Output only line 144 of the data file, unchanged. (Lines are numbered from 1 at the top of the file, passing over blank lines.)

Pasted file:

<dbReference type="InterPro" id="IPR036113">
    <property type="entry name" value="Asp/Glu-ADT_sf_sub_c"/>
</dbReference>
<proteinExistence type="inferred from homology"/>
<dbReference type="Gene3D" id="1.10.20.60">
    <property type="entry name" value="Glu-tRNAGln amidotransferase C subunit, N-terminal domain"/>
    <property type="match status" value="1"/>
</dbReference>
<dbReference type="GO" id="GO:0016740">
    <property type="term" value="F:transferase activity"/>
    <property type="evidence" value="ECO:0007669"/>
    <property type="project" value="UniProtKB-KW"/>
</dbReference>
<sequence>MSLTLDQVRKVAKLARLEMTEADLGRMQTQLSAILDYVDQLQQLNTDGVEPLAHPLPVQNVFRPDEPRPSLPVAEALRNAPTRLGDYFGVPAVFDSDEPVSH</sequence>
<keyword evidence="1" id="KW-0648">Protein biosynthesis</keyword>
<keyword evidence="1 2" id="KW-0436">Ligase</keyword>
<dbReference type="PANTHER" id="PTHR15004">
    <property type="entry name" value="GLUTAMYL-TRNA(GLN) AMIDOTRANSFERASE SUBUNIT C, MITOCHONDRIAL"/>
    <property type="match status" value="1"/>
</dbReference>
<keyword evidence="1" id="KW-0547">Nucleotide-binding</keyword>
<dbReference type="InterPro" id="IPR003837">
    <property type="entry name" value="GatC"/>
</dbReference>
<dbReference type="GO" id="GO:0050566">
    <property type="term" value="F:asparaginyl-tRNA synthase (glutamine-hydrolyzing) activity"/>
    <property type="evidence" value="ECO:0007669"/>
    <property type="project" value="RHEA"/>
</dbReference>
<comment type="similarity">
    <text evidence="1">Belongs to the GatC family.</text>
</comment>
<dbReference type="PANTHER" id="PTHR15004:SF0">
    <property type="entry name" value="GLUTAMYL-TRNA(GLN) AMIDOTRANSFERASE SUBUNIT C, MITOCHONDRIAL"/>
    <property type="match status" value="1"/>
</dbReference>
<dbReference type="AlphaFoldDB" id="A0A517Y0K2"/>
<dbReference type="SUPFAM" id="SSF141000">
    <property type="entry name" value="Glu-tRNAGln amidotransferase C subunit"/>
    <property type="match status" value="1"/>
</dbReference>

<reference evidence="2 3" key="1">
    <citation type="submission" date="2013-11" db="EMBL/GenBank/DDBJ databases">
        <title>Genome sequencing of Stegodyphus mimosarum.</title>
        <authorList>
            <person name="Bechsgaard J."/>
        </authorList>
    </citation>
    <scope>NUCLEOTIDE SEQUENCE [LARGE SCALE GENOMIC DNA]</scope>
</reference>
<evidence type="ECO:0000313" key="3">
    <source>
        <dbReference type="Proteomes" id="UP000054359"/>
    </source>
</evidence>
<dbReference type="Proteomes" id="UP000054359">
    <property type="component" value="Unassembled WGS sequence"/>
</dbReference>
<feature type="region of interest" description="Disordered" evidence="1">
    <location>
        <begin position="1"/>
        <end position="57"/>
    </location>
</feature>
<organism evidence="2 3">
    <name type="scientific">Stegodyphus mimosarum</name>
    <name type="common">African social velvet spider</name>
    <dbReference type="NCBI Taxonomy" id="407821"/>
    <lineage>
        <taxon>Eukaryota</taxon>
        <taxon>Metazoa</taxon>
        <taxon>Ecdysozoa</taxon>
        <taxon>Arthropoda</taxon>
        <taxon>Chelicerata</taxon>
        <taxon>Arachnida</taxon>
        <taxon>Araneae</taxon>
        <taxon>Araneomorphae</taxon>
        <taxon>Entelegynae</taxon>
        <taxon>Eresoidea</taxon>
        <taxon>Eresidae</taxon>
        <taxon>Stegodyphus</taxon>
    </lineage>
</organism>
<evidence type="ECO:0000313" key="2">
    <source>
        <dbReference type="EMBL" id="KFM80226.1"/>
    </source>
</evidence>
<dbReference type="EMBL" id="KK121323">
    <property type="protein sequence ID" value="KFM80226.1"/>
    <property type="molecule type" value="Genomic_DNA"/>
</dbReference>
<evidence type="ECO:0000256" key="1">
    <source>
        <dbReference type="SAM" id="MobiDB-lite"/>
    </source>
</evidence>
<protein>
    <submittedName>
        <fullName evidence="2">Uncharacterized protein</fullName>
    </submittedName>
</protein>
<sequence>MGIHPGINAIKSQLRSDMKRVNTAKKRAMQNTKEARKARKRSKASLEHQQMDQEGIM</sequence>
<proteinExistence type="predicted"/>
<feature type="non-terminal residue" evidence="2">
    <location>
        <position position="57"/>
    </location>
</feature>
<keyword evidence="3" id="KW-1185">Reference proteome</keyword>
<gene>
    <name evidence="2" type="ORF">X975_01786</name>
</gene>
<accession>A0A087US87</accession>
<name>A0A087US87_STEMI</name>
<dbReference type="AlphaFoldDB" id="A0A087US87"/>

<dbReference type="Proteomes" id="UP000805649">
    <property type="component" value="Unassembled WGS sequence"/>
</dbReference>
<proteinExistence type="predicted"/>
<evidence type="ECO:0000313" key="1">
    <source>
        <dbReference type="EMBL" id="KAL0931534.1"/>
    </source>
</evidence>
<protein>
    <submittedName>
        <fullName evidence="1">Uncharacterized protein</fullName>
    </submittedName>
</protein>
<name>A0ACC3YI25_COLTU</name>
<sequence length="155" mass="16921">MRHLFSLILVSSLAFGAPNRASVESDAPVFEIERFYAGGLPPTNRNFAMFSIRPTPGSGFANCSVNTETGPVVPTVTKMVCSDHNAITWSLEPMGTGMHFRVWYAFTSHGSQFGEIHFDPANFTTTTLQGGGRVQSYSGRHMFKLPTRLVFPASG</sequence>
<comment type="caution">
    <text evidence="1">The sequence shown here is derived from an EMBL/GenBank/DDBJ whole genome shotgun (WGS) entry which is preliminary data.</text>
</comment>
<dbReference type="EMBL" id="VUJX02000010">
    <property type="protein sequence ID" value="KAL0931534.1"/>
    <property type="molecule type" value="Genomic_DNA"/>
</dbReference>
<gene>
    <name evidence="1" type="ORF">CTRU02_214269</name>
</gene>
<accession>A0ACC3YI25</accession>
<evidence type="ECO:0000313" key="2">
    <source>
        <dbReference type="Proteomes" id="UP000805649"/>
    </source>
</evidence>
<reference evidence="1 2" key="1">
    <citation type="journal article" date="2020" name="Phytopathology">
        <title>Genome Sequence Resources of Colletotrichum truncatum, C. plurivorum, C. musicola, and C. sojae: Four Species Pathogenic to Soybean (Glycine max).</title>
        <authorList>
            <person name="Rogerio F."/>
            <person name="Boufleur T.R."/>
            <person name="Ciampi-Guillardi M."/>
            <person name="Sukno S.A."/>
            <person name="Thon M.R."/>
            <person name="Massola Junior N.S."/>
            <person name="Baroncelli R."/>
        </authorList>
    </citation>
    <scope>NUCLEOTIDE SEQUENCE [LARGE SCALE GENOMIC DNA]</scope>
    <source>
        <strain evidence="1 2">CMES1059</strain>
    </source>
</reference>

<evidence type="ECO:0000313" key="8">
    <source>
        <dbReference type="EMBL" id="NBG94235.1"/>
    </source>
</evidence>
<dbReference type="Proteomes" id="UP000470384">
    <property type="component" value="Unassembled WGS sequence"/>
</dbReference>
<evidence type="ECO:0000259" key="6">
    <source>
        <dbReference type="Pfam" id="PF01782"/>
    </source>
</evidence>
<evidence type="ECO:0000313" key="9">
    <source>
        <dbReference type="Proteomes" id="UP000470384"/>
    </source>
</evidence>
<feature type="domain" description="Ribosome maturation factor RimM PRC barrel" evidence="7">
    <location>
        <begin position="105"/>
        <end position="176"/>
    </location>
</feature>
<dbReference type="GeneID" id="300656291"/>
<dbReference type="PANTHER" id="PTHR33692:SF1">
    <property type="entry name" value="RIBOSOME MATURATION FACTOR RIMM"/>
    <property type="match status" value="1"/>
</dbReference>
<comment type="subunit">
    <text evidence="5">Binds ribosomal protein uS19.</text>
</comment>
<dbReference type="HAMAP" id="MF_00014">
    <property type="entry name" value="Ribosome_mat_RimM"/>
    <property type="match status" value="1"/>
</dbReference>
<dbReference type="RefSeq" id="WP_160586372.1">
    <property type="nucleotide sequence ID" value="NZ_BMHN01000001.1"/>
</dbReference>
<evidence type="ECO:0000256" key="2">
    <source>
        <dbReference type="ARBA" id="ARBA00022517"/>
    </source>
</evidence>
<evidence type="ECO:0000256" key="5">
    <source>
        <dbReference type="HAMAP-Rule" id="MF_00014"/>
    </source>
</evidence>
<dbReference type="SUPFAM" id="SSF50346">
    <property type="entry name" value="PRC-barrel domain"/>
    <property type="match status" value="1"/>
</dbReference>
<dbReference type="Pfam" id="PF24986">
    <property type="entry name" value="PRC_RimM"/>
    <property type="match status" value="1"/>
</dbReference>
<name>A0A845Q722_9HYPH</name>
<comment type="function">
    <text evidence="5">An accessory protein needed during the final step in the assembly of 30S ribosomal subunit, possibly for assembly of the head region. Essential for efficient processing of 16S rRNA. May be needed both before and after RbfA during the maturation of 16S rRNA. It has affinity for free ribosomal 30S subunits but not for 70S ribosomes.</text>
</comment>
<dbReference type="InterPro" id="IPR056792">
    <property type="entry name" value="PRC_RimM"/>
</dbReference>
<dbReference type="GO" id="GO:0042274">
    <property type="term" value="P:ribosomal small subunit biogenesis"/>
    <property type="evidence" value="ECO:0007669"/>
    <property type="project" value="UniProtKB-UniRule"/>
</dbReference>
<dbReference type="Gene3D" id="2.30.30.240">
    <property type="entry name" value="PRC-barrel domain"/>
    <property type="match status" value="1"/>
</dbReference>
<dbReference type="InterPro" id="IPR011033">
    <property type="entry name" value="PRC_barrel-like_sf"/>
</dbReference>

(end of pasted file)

<evidence type="ECO:0000313" key="2">